Programming with Moose/Problems solved/Type-system

From Wikibooks, open books for an open world
< Programming with Moose‎ | Problems solved
Jump to: navigation, search

Perl lacks and Moose doesn't. At least, not nearly as much.

Back to the issues of Perl, more specifically another feature not covered by the Object System but delivered as a blessed benediction of Moose. So in this example, you're writing a program and like a good programmer, *all* of your URLs are handled by URI objects, and all of your methods operate on URI objects - or at least they think they do. Having methods dependent on URI objects is a good thing. Trust me, it is, the alternative is heaven-1. Unfortunately, when you publish the module to a world of intellectually inferior blokes you have no streamlined method of making sure they send only URIs.[1]

Again this is where Perl is lacking. All urls are stored as URI objects, but you can't easily make sure they're only URI objects.

Roots in pre-object fanaticsm[edit]

Ponder for a bit the utility of sigils. One of the side effects of sigils is a function knows at compile time whether or not the input sent to it is in the right ballpark. Perl's sigils are a little more voodoolicious because sometimes they can change the value by acting as an operator.[2] Let's look at how perl deals with validating input.

my %foo = ( foo => bar );
# This will not compile because the CORE::values function
# only operates on a hash, and not an array as indicated
# by the sigil. See perl's prototypes for more info.
print for values @foo;

In the following example, the class HashOperations expects a HashObject:

my $foo = HashObject->new;
$foo = 'stupid_mistake';
## Stupid non-intelligent error will happen here
## because the user made a stupid mistake.
HashOperations->load( $foo )->values;

So the issue here, is that the procedural non-referenced form will be caught in compile time, and all other object variants will not.

The old way[edit]

The old stock-Perl way to tackle this problem was really a joke on the users. Rather than adding specific functionality to the CORE, or radically modifying it, the core-team would rather bother the programmer with modular language add-ons that productivity is totally dependent on.[3] We can speculate on the reasoning for the lack of TypeConstraint functionality.

  • There weren't any examples of interpreted languages for Perl to model itself after, never mind interpreted languages with base-object types.
  • Perl's references came before its objects.
  • A hash is a Hash (of Scalars), an array is an Array (of Scalars). A good portion of this can be determined on compile time by the use of perl's sigils. This is not so with Objects which occur wholly at runtime, and aren't granted a unique sigil.

An Example[edit]

In this set of examples we will show how Class::Accessor is automagically inferior to Moose at making accessors, because of Moose's ability to specify valid types.[4]

Here we create a custom datatype, ie. NonMooseObject:

package NonMooseObject;
use strict;
use warnings;
use base 'Class::Accessor';
BEGIN { __PACKAGE__->mk_accessors( 'uri' ) };
sub new {
	my ( $class, $hash ) = @_;
	my $self = bless $hash || {}, $class;

This is what you want your user to do:

package main;
my $uri = URI->new( '' );
my $obj = NonMooseObject->new({ uri => $uri });
$obj->uri;       ## prints php.
$obj->uri->path; ## joy

This is what you don't want your user to do. In this example we show how easily a NonMooseObject can be abused. There is one important thing that is difficult to show in an example: the death might or might not occur on the call to ->new. Hopefully, for the user and programmer, it dies on the call to new; but, let's assume you run for 42 days, and then something internally calls ->path on $obj->uri when ->uri does not contain a URI object. The result is then a bug that could be much harder to troubleshoot.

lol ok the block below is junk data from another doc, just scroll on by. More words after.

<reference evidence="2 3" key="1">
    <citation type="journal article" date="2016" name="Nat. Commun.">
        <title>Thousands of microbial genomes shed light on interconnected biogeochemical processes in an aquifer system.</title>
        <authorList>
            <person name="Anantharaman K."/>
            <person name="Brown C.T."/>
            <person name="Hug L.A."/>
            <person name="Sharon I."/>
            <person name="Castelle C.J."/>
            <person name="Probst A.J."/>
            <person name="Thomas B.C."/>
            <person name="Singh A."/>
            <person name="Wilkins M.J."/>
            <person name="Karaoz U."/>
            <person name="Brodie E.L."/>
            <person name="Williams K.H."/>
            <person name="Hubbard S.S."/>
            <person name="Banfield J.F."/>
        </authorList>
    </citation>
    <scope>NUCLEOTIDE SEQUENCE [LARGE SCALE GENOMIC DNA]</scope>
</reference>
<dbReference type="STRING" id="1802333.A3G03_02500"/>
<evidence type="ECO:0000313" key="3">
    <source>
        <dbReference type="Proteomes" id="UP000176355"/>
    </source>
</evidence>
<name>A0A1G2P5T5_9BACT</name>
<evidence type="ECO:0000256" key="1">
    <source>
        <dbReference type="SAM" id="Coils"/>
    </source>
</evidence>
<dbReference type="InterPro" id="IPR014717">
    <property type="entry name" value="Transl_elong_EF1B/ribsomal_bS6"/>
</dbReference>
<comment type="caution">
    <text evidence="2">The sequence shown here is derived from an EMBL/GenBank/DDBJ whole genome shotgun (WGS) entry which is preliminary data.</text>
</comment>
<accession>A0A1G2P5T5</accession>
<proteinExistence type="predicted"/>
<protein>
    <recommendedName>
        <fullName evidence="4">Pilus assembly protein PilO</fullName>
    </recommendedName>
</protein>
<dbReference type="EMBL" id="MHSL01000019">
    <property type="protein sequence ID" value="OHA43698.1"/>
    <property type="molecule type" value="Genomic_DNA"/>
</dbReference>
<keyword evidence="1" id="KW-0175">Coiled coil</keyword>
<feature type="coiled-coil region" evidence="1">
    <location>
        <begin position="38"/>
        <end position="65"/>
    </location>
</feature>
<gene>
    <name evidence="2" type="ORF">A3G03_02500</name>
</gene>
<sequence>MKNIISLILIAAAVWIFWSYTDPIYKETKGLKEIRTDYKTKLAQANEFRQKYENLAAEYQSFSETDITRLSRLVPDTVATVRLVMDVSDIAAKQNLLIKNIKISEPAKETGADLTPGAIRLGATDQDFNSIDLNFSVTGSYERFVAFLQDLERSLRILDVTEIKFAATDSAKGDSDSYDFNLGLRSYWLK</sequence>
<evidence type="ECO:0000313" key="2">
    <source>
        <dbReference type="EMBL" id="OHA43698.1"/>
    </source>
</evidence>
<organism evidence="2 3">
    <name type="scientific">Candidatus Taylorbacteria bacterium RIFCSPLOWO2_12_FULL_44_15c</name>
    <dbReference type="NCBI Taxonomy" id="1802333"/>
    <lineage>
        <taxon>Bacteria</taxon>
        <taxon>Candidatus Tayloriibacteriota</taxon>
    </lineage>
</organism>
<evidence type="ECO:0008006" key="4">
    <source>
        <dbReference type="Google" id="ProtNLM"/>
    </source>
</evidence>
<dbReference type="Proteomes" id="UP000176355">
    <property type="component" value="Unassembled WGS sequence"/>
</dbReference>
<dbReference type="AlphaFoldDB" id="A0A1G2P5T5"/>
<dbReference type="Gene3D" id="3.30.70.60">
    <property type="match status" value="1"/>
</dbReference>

package main;
my $obj = NonMooseObject->new({ uri => '' });
$obj->uri;       ## prints php.
$obj->uri->path; ## dies a horrid runtime death.

The pre-Moose days[edit]

Question How did you solve this problem in Perl's pre-Moose era
Answer We downgraded, losing the utility of Class::Accessor.

We told ourselves this functionality, is more advanced and niche, isn't needed everywhere. To accomplish this functionally you much first decouple your module and C::A. So not just is this solution ugly, but now you're back at having to write accessors. Baby Jesus cried around this point in time.

sub set_stupid {
	my ( $self, $uri ) = @_;
	die "bad uri" unless ref $uri eq 'URI';
	$self->{uri} = $uri;

Invoking the Moose[edit]

Dredging up the past is boring and disturbing, so let's now look forward now, towards the light.

An Example[edit]

package MooseObject;
use Moose;
has 'uri' => ( is => 'rw', isa => 'URI', required => 1 );

No more examples needed. You now either send in a URI object to the constructor, or you die with an accompanying stack trace and Moose's default message telling you what you need to do.


  1. ^ This is just as much of an issue if you expect others to follow the principles of blackbox design. The blackbox design states you should not muck with a module's internal, ie. non-exposed, non-documented, functions. With Moose, you can easily define more of what your function does so if they decide to muck with it their job will be easier.
  2. ^ @array says 'array' is an array. Yet @$array, says dereference $array as an array. Thus '@' will either imply the datatype is an array, or it points to one and it should be coerced via dereferencing.
  3. ^ Don't be an annoying kid and point out that a TypeConstraint has nothing to do with an accessor, and if you call it bloat then my stupid-seeking missile will kill you.
  4. ^ We are of course referring to the productivity when utilizing the object oriented paradigm of perl.